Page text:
North Korea Frees Jailed Missionary
An Australian missionary jailed last month for handing out tracts in North Korea has been released and deported to Beijing.
John Short, 75, was arrested for spreading Bible tracts near a Buddhist temple in Pyongyang in early February. North Korea's state media—the Korean Central News Agency (KCNA)—said Short was released because of his age, and because he apologized. (The same explanation was used when the nation recently released a detained 85-year-old American veteran of the Korean War.)
Though North Korea's constitution guarantees freedom of religion, in reality only services approved by the government are allowed. Bible distribution and prayer services can land people in labor camps or merit execution, defectors say.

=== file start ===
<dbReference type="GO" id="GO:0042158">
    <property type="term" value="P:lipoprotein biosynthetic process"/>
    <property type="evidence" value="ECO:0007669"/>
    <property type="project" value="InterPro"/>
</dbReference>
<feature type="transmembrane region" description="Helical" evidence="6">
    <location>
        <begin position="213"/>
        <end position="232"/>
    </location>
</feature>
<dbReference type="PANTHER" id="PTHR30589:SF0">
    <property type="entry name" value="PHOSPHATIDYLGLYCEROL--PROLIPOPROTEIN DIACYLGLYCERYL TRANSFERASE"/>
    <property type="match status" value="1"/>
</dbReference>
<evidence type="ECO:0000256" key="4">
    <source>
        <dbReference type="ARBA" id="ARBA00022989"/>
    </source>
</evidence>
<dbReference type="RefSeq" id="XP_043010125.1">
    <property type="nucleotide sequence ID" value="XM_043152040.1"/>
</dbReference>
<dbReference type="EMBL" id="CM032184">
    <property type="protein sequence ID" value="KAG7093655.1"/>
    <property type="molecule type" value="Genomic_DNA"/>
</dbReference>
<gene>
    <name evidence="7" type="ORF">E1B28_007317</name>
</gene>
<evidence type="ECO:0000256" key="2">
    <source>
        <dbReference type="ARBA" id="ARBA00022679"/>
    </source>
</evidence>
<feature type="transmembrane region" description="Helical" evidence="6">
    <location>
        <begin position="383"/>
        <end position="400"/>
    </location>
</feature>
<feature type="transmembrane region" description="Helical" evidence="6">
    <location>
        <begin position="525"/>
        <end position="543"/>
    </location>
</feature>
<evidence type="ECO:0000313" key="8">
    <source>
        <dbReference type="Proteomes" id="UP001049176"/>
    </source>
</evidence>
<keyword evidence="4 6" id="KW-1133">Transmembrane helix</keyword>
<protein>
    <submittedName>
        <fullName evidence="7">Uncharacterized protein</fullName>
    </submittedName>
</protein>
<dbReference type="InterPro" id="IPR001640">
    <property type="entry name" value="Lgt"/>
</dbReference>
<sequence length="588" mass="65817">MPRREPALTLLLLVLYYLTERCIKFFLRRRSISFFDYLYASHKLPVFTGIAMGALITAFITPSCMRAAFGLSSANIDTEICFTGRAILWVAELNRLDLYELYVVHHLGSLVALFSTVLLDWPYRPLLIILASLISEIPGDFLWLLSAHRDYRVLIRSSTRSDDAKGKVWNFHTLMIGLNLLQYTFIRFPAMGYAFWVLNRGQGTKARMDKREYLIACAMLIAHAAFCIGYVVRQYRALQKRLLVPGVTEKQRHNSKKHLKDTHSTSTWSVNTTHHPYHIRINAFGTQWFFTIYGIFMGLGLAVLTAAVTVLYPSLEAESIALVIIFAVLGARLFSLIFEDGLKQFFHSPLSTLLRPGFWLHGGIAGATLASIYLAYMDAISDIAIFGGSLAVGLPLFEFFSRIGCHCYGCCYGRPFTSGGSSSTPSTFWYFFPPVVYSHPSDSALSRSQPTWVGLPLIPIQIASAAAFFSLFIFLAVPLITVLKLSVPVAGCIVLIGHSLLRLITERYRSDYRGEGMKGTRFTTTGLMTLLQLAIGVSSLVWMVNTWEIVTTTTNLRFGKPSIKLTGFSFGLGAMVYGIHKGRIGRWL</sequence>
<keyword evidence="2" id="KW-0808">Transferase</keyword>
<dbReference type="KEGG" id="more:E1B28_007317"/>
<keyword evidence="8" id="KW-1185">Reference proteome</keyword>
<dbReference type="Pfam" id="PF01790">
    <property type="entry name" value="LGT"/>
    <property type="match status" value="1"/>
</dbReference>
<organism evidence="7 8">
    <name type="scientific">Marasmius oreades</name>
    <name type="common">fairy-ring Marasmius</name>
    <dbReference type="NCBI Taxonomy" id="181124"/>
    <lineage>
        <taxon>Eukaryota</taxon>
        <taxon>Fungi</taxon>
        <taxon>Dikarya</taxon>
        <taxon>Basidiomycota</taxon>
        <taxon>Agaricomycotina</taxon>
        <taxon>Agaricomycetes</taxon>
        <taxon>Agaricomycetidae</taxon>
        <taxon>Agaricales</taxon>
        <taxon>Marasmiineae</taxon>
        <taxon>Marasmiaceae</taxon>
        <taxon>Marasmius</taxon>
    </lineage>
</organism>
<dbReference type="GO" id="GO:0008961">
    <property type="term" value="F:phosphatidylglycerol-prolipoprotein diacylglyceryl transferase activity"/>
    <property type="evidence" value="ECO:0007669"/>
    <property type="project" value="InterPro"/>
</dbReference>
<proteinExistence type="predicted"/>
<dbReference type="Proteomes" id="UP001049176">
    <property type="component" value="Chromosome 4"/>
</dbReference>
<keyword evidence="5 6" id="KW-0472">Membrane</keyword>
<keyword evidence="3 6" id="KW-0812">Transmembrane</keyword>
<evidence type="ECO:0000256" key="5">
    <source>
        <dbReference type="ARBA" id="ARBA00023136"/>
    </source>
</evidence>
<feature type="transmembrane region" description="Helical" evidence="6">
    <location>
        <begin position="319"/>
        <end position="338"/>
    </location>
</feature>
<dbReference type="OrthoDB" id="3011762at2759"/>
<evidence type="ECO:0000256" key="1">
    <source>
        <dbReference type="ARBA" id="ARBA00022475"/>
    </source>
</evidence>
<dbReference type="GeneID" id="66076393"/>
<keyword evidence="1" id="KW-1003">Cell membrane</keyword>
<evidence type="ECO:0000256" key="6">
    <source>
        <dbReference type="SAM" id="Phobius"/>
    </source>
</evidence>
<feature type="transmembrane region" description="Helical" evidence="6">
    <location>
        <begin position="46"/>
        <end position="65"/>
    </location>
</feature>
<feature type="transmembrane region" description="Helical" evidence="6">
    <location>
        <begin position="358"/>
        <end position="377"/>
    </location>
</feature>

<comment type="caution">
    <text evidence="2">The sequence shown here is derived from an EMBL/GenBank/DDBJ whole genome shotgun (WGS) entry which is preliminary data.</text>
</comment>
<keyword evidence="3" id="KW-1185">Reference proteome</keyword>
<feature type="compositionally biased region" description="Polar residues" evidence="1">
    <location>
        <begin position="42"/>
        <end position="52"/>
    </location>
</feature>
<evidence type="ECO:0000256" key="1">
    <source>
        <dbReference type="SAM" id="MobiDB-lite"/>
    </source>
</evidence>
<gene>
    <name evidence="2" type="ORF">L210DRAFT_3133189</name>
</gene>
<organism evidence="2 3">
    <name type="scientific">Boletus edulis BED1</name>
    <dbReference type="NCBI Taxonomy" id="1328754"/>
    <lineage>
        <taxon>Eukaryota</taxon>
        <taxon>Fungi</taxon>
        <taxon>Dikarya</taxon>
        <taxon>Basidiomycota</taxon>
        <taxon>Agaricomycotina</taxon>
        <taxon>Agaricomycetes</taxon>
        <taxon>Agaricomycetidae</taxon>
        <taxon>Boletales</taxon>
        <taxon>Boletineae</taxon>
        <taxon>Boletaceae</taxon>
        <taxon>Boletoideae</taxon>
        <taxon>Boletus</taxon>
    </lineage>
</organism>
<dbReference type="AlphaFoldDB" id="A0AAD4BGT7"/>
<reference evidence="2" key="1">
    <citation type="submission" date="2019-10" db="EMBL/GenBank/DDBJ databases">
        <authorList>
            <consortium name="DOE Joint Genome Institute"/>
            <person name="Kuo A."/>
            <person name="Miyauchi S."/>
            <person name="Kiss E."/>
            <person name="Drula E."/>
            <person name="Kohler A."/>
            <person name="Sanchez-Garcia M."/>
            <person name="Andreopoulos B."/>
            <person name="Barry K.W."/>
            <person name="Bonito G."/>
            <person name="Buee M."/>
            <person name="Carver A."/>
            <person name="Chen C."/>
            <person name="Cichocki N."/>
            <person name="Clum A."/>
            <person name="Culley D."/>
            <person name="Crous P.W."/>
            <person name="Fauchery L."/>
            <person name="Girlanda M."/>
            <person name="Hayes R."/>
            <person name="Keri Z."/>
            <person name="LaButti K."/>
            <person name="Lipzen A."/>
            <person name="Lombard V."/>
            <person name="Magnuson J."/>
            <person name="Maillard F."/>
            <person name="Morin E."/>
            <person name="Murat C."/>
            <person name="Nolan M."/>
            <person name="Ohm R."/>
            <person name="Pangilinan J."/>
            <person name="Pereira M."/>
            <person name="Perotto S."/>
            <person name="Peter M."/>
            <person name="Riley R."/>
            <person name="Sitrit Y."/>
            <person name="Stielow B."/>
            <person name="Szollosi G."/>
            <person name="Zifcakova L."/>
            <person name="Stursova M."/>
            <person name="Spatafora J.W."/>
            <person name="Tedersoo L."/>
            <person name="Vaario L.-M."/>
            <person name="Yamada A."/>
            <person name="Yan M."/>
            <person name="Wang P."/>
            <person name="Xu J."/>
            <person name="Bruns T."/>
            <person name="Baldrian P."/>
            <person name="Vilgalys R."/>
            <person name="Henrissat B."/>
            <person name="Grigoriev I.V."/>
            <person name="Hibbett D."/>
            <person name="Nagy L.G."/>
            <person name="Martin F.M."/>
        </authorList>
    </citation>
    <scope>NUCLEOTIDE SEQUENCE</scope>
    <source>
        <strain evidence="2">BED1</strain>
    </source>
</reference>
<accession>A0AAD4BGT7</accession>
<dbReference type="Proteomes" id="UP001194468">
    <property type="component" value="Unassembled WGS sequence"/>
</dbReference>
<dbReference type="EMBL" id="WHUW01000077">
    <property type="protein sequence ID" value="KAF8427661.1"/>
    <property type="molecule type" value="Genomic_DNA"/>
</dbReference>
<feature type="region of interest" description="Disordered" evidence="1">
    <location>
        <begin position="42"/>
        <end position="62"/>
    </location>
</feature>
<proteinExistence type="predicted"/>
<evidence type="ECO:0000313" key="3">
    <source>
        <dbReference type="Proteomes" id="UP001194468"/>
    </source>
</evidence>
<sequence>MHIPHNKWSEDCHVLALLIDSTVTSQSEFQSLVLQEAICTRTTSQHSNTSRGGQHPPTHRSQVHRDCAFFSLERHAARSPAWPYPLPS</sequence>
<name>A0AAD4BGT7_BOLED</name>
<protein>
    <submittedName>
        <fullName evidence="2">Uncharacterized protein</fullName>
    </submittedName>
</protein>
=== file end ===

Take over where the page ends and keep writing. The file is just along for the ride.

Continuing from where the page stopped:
Before his release, KCNA said Short apologized for his law breaking and signed a three-page written statement outlining the laws he had broken and apologizing.
Short, who was deported to Beijing, has lived in Hong Kong for 50 years. He arrived in Beijing weeping and told reporters he was "very tired" and wanted to rest, according to Yonhap News Agency.
North Korea has been holding another missionary, Korean-American Kenneth Bae, since November 2012. Bae was sentenced to 15 years of hard labor for hostile acts.
CT has followed Bae's situation since April.
American Christians previously held by North Korea include activist Robert Park, who was imprisoned in North Korea for seven months in 2010. Park entered the country without authorization intending to be arrested, but told CT after his release that he never wanted anyone else to enter the country as he did.